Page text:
Maverick actor Sterling Hayden, the one-time Hollywood leading man whose restlessness led him through careers as a sea captain, OSS agent and gun-runner to ultimate success as an author and respected character actor, died Friday at his home in Sausalito.
Hayden, 70, had been undergoing treatment for cancer for several months.
"It was a quiet passing," said his son-in-law, George Ruckert. "He more or less went in his sleep."
In addition to his wife, Catherine, who was with him at the time of his death, Hayden leaves a daughter and five sons.
Funeral services will be private, and the family asked that, in lieu of flowers, donations be made to the Hospice of Marin of San Rafael.
News of Hayden's long illness had generally been kept quiet; thus his death became a sudden end to a vivid story.
Actor, author and adventurer, Hayden's life--even toned down and examined in his autobiography--seemed almost the stuff of fable; a Hollywood publicity writer's dream run amok.
"He was always somehow larger than life," Howard Skiles wrote in a profile published a decade ago. "Here was this handsome-as-hell youngster and he becomes a movie star overnight and then the war comes along and he goes into the Marine Corps and gets a medal for derring-do with the Office of Strategic Services, and then he comes home and makes more pictures and kidnaps his kids and sails away to the South Seas and writes a best seller and--Jesus!--you name it.
"You just couldn't imagine all that strength and energy failing to do anything it set out to do. He was like a force of nature; an element.
"That he could also act--really act; bring a true character to life on the screen--was sort of like putting a few stray diamonds on top of a solid-gold Cadillac. . . . "
But Hayden never believed it.
"When I was a kid and getting paid to stand in front of a camera," he told an interviewer in 1972, "I used to spend a lot of my time just laughing inside about the whole thing. It wasn't real to me. I couldn't act and I damn well knew it. I kept expecting someone to see the joke and call the whole thing off at any moment.
"When they didn't, I was flabbergasted.
"Look, it wasn't modesty or anything like that. I brag like hell when I'm confident of what I'm doing. Back when I was sailing ships for a living, I would take a schooner up to San Francisco--I had my master's certificate at 22--and I would tell myself, 'There isn't a man in the world can do this better 'n I can.' And I meant it.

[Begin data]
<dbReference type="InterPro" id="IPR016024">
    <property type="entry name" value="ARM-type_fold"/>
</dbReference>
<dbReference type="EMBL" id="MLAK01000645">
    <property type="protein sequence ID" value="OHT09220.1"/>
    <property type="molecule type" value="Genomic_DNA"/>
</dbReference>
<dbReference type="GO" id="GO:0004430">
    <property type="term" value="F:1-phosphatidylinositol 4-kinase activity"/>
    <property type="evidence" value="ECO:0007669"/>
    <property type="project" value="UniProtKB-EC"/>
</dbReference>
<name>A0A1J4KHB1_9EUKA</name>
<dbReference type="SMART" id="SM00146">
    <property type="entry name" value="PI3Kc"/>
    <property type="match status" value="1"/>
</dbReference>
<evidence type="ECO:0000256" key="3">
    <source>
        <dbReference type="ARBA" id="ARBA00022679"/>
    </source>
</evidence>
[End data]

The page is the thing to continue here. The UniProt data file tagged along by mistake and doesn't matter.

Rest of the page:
"But, acting? I spent half my time being amazed and the other half being embarrassed. . . ."
Yet he continued to act--and to gain stature as an actor--throughout his life.
Sterling Relyea Walter was born March 26, 1916, in Montclair, N.J., and the first few years of his life seemed to aim him in a far different direction than the one he finally took. His father was a successful advertising salesman. The family home was large and comfortable. Life was safe and secure.
But comfort and safety disappeared when he was 9 years old. That was the year his father died. His mother remarried and the new father-figure was a pleasant-enough character who lived on borrowed money and moved the family frequently to avoid creditors.
Sterling, who took his stepfather's surname of Hayden, acquired a somewhat spotty education in a series of public and private schools, and finally dropped out altogether when he was 16.
"I ran away to sea," he said. "I know that only happens in fiction. But it's what I did. I had been hanging around in public libraries, reading sea stories by Melville, Stevenson, Villers, Dana and London. Finally, I just decided the hell with it.
"I found a berth as an ordinary seaman in the schooner Puritan bound from New London to San Pedro--and away I went. . . ."
During the next few years, he was almost constantly at sea in fishing vessels and sailing ships: At 20, he was first mate of the schooner Yankee on a voyage around the world; the following year he was navigator on the Gertrude Thebaud during her historic schooner races with the Bluenose, and at 22 he had his first command--master of the Florence C. Robinson, and youngest man on board, during a voyage to Tahiti.
"I was in heaven," he recalled. "I thought it would go on that way forever. . . . "
Screen Test Offers
But changes were already in the wind. Newspaper accounts of the Robinson's voyage described the young, 6-foot, 4-inch skipper as "a blond adonis," and photographs confirmed the words. Two film studios made tentative screen test offers.
"I just laughed it off at the time," Hayden said. "But a year or so later, when I had finally managed to buy my own ship only to see her irreparably damaged on her first voyage, a few months in Hollywood seemed like a quick and easy way to get enough dough to buy another one."
A New York screen test led to a seven-year contract with Paramount Pictures, and he found himself playing the second lead in "Virginia," with Madeline Carroll and Fred MacMurray.